The Department of Justice declined to prosecute a senior FBIofficial linked to the Clinton-email investigation despite evidence that he or she leaked information from a sealed federal court filing in violation of federal law, according to an investigative summary released by the DOJ inspector general on May 29.
The inspector general discovered evidence that a Deputy Assistant Director at the FBI leaked sealed federal court information and sensitive law enforcement information to the media. The FBI official also had dozens of contacts with the media in violation of FBI policy, according to the findings.
The same official also violated federal statutes and FBI policy by accepting a ticket worth $225 to a media-sponsored dinner as a gift from a member of the media, the inspector general determined.
The inspector general’s single-page summary noted that “a preponderance of evidence” was found to establish each charge.
“Prosecution of the DAD was declined,” says the watchdog’s statement.
The name of the DAD (Deputy Assistant Director) is not provided in the document. The fired FBI official, Peter Strzok, held the Deputy Assistant Director title when he worked as the lead agent on the Clinton-email investigation.
According to text messages between Strzok and his FBI mistress, Lisa Page, on Oct. 24 to 28, 2016, Page was communicating with Wall Street Journal reporter Devlin Barrett.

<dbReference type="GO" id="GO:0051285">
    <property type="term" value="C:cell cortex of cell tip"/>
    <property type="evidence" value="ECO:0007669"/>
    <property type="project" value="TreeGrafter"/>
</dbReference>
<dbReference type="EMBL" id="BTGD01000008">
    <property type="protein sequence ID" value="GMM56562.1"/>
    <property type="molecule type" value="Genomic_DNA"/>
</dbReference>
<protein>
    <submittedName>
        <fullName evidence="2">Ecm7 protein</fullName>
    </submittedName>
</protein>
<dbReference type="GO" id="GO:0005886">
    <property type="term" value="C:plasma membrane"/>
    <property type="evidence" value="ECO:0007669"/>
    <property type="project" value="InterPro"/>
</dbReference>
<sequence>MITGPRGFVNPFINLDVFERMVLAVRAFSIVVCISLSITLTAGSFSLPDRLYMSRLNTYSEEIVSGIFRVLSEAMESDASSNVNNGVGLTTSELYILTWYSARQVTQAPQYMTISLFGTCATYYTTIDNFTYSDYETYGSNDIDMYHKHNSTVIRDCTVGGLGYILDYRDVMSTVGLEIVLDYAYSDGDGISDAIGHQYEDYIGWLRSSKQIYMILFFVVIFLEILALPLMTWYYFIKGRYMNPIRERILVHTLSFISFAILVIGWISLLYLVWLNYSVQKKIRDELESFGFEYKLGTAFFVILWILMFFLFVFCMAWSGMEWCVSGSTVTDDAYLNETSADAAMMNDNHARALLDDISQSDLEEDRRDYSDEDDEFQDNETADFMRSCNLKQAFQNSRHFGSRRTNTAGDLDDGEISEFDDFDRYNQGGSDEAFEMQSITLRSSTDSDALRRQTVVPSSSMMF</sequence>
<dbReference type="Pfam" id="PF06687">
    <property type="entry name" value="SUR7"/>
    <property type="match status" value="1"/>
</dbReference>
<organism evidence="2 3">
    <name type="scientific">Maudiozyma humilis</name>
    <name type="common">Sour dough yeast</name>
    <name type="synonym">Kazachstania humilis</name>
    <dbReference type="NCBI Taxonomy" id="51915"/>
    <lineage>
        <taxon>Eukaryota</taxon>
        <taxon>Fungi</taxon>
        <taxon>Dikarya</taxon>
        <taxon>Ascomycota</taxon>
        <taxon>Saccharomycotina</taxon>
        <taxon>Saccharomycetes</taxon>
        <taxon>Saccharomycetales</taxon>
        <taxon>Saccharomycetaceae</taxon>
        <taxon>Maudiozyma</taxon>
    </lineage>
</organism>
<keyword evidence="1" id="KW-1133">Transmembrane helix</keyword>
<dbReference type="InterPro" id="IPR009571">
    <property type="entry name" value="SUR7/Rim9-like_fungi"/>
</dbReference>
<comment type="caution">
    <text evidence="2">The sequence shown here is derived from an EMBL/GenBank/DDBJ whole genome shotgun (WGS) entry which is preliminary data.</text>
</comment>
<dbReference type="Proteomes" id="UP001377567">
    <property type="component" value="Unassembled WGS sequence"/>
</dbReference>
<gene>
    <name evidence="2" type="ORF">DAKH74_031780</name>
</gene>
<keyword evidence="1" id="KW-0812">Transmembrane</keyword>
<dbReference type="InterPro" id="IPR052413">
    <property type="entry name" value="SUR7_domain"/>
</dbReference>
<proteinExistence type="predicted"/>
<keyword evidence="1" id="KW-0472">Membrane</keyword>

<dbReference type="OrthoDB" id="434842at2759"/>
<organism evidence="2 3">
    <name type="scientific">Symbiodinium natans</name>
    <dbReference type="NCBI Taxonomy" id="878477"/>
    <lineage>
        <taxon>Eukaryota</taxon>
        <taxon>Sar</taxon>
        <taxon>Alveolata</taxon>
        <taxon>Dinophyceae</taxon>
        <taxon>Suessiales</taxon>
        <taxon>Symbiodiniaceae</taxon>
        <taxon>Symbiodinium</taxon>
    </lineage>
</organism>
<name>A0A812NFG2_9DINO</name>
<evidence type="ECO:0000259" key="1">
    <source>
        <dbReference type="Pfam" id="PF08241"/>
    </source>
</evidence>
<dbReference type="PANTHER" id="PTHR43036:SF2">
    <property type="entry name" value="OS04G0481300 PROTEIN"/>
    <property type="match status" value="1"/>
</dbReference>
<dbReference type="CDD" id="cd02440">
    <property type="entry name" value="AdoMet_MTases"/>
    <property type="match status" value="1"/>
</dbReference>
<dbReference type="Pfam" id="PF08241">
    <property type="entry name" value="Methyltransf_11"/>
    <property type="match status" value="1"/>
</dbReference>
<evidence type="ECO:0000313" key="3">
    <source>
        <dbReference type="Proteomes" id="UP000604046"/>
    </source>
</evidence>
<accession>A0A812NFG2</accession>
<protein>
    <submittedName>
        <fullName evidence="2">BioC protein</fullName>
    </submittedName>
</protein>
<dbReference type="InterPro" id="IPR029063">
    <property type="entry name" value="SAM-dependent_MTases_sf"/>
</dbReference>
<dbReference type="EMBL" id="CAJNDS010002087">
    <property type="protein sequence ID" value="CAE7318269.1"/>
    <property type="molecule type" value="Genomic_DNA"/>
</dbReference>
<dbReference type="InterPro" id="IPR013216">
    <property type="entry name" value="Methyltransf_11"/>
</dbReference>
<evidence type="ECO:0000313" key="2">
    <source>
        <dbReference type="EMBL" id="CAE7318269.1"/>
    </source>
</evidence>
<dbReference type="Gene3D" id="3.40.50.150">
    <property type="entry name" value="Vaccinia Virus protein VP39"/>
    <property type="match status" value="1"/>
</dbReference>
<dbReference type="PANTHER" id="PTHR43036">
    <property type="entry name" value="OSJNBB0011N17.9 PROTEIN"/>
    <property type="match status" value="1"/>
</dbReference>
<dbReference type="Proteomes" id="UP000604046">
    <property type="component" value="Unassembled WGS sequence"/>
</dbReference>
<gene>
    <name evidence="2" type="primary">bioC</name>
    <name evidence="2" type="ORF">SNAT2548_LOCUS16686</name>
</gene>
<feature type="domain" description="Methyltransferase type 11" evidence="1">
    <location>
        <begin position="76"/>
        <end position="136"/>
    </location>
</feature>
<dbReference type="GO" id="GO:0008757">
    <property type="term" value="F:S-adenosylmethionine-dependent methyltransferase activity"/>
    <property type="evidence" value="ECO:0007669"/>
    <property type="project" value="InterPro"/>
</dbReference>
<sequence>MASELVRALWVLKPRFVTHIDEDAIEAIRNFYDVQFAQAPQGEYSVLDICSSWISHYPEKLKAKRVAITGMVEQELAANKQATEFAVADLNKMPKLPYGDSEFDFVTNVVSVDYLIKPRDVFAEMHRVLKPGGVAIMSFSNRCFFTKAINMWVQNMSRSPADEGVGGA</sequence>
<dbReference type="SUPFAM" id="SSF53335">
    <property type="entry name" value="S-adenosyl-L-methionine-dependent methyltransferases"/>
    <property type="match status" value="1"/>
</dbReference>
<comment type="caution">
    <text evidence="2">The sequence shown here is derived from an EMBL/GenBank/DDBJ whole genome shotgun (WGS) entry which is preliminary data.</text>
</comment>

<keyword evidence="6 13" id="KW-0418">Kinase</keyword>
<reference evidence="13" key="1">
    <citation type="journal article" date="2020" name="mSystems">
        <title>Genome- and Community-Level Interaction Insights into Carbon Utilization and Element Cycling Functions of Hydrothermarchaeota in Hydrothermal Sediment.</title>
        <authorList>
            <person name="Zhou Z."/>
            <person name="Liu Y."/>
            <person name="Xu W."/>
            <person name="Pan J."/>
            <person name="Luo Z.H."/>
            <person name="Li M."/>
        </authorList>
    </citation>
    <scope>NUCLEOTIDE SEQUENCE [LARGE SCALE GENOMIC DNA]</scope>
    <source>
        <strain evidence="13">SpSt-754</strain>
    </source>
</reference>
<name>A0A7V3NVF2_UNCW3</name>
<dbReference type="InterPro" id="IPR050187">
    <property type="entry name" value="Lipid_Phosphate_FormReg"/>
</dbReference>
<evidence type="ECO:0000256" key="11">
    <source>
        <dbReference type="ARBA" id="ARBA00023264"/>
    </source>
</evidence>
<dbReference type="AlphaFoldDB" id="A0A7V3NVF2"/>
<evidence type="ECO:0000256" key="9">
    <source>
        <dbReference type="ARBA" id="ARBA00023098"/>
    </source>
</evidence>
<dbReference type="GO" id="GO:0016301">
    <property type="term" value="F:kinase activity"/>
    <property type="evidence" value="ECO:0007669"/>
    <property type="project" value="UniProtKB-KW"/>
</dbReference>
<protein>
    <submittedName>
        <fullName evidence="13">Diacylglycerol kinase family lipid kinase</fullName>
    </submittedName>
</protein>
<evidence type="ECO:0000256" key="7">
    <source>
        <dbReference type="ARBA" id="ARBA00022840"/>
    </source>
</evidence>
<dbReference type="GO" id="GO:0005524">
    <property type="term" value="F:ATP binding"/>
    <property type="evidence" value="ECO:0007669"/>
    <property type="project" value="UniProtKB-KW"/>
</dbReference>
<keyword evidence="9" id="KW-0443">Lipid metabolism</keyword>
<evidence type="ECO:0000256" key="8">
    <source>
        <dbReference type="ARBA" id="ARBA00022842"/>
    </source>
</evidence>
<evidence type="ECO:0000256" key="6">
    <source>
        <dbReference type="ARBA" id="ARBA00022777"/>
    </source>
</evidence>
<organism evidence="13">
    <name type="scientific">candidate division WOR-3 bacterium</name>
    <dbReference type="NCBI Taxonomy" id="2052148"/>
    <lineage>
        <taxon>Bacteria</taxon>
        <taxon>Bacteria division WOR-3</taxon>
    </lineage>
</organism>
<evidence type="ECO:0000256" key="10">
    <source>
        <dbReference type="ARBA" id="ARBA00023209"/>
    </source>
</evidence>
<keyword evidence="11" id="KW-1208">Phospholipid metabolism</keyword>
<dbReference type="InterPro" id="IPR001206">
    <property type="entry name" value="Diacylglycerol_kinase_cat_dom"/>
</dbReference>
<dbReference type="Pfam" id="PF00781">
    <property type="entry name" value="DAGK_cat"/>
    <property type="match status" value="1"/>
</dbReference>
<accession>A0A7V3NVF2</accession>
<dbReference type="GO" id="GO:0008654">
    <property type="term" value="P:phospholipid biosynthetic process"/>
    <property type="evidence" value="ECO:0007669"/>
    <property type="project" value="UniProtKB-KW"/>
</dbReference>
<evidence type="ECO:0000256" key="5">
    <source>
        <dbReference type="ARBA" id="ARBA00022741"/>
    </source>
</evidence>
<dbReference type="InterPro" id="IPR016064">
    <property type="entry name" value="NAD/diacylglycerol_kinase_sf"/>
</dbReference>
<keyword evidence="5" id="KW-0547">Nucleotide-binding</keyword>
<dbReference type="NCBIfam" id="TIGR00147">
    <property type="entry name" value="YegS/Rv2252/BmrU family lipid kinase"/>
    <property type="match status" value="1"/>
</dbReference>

Barrett went on to publish an article on Oct. 30, 2016, which triggered a leak investigation by the FBI which was handed off to the DOJ inspector general. That leak investigation determined that then-FBI Deputy Director Andrew McCabe authorized Page to leak to Barret. McCabe went on to lie about authorizing the leak three times under oath, according to the inspector general’s report (pdf) released in February 2018.
The bureau fired McCabe in March 2018 based on the findings of the report. Page left the bureau in May 2018. Strzok was fired in June 2018.
The May 29 summary about the Deputy Assistant Director is the result of one of several leak investigations initiated as a result of the inquiry into the actions taken by the FBI and DOJ before the 2016 election. That inquiry focused mainly on the handling of the investigation into Hillary Clinton’s use of an unauthorized private email server to conduct government business during her term as the secretary of state.
Over the course of the inquiry into the handling of the Clinton-email investigation, the DOJ inspector general identified dozens of FBI employees who had unauthorized contacts with media, according to the watchdog’s final report (pdf) released in June 2018.
“We have profound concerns about the volume and extent of unauthorized media contacts by FBI personnel that we have uncovered during our review,” the inspector general’s report stated.